WWJD · 18 April 2015

The thought behind WWJD (What would Jesus do?) is a quaint, but misguided ideal of divine guidance.

It has taken me many years to come to this conclusion. Not because I am trying to justify my actions or inactions. I just know that it is hard enough to figure out what I would do in anybody else’s shoes. And asking what Jesus would do in my situation is even more difficult. Probably even ludicrous. After all, asking what Jesus would do is asking what a perfect person, who is also completely God, would do.

But just because I think that asking, “What would Jesus do?” is a silly question, I do not think the motive behind asking the question is ludicrous whatsoever.

The reason Jesus followers have WWJD bands around their wrists or bumper stickers on their cars is because they want to be obedient. They know that they can discover God’s character by reading His Word, the Bible. They know that they can find the historical Jesus who turned the world upside down. Unfortunately, they cannot really know what Jesus would do. For like I already said, Jesus was completely human and completely God. He was a perfect person and so we cannot really know what He would do since none of us is even close to perfection. Regardless of how highly we might think of ourselves.

Now, I know that there are some WWJD wrist band wearers and bumper sticker toters who have little regard for what they are asking. There are some who just want to check the box and think that they are earning their way or at least mitigating their way into God’s heart. These misguided souls are not the ones I am writing about. They are not the ones who have gotten offended that I have dissed their paraphernalia. (But they are the ones who got offended at the last few sentences.)

These might also be the people who start with the same thought that I have already given (that WWJD is ludicrous), but conclude that since they are not perfect, they are off the hook. They cannot know what Jesus would do, so they can do whatever they want. Jesus will still forgive them. Unfortunately, they are not off the hook. We all answer for ourselves in the end.

Still, there really are people who earnestly seek to do what Jesus would do. And even though they might be asking the wrong question, their hearts are in the right place. After all, they want to be obedient to the Master. They want to follow the Messiah. They want to please Jesus. Which is why they ask the WWJD question in the first place.

I would like to give these people my own perspective on a better question to ask than “What would Jesus do?”

We know that we cannot be perfect so we cannot really know what Jesus would do in our shoes in any given situation. But since we can know God’s heart, we can know what He would want us to do in most situations. We just need to know His Word and ask a slightly longer but still simple question.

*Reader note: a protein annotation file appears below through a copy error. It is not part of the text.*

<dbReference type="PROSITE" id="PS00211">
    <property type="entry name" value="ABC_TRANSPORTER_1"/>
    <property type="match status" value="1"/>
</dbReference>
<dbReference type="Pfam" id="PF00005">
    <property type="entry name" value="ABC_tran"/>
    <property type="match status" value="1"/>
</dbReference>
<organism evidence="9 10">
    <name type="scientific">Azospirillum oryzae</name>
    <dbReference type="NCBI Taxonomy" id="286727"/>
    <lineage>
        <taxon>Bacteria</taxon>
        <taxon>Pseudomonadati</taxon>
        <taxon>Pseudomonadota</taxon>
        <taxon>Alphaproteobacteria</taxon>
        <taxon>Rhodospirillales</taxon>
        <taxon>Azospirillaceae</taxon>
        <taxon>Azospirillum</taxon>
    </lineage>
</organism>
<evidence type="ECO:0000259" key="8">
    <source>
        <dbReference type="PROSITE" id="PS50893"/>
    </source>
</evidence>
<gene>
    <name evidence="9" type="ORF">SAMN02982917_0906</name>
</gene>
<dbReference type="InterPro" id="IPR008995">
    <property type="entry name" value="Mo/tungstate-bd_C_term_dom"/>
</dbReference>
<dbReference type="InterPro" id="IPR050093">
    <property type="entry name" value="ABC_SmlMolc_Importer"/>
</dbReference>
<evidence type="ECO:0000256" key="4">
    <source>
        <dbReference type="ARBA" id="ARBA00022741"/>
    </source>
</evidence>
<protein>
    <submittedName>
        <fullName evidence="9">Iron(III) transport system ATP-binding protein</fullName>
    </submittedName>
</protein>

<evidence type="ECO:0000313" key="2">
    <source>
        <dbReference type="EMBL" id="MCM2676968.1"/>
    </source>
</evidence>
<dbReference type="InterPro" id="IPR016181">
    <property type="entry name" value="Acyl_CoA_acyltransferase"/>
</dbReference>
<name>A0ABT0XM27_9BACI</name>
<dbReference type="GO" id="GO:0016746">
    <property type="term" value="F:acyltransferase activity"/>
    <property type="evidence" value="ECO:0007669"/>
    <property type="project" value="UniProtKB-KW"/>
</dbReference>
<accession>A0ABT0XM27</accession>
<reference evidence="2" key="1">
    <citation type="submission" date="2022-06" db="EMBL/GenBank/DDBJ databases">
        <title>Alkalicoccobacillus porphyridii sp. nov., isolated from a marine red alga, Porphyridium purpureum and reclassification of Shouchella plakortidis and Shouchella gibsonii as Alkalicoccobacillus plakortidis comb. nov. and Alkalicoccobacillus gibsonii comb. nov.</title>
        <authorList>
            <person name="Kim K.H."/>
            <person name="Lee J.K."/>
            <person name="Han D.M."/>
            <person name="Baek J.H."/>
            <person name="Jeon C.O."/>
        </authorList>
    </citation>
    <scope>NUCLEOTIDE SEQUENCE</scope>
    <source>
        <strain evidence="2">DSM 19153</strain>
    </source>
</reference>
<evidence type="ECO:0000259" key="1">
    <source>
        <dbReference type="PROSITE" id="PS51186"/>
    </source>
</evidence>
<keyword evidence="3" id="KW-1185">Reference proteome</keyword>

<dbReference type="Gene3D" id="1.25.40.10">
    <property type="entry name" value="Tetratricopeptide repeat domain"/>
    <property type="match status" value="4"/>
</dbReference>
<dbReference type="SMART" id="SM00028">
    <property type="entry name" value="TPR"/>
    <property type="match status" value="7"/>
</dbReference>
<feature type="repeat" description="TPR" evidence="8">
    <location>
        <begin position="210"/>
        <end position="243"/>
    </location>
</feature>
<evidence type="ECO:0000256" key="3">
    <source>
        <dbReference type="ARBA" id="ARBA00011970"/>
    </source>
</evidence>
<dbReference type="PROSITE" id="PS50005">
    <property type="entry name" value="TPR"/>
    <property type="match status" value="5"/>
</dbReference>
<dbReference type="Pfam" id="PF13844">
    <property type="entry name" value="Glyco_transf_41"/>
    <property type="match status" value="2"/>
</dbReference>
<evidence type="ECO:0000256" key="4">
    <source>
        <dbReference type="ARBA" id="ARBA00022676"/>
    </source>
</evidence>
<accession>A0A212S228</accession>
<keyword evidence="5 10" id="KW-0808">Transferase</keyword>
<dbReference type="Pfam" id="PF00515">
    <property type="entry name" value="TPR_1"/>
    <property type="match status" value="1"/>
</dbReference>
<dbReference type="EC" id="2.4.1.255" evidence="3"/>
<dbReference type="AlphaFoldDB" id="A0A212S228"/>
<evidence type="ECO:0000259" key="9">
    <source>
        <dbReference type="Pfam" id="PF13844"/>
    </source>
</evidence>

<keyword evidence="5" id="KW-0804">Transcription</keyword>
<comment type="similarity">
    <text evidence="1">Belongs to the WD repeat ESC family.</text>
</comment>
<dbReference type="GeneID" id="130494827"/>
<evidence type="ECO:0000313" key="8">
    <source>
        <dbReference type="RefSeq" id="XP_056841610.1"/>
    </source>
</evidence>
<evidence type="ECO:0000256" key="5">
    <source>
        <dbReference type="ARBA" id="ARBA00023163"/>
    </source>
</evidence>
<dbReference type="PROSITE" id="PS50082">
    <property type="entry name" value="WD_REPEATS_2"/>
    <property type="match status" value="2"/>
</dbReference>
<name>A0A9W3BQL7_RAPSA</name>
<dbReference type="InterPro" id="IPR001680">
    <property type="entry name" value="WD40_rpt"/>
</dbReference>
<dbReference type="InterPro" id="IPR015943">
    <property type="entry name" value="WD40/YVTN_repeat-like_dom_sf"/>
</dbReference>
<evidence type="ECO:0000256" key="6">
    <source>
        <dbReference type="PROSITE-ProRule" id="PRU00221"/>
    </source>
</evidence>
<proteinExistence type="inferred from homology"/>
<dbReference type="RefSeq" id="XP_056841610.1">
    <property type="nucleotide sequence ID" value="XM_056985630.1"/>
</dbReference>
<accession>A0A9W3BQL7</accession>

Unfortunately, the simple question is not so easily made into a slogan to be placed on wrist bands or bumper stickers. It is not a question that can easily be dismissed as silly or ludicrous. It is a deep question for the true believer and must be asked every day. The question is: “Would what I decide, what I say, what I do, elicit the response from Jesus, ‘Well done good and faithful servant,’?”

People might think that this is too hard. They might believe that we cannot know what Jesus would say when he sees us do or hears us say stuff. They might complain that it is too hard to ask the question for each decision we make. But the true believer, the true follower, knows that we can know if Jesus would be pleased. He already told us how to please Him. He simply said, “Love God. Love others.” Then, He spent His whole short life showing us how to do both. He showed us and told us how to be good servants.

My whole life, I have worried that when I die, I would hear the worst condemnation of my Lord. I have worried that I would hear the words from the parable of the talents, “You wicked and slothful servant.” For those motivated by the negative, we could ask if God would give us that response to our words and actions. If so, we know what we should not do. But I do not like that thought. I cannot stand the thought of being so condemned by those words. Often, those words of awful truth.

I do not want to be a wicked and slothful servant. I want to be a good and faithful servant. So I try to ask myself whether what I say and what I do will elicit that response. I try to be obedient to the One who paid my debt. The One to whom I owe my allegiance.

I wish I could come up with a good slogan for those who need wrist bands and bumper stickers, but WDGAFS (Well Done Good And Faithful Servant) does not really work so well. Even LGLO (Love God Love Others) does not roll off the lips very well. Fortunately, somebody has come up with a slogan for our church. L3 is not a new element, it stands for “Love God. Love others. Live generously.” It works nicely for those who need a slogan. For those who want a simple reminder to be obedient to God.

I am thankful that I can know the heart of God. I am glad that I can know how He will respond to my words and deeds. Even if I do not always please Him. And even if I cannot ever truly know what Jesus would do.

© 2015 Michael T. Miyoshi

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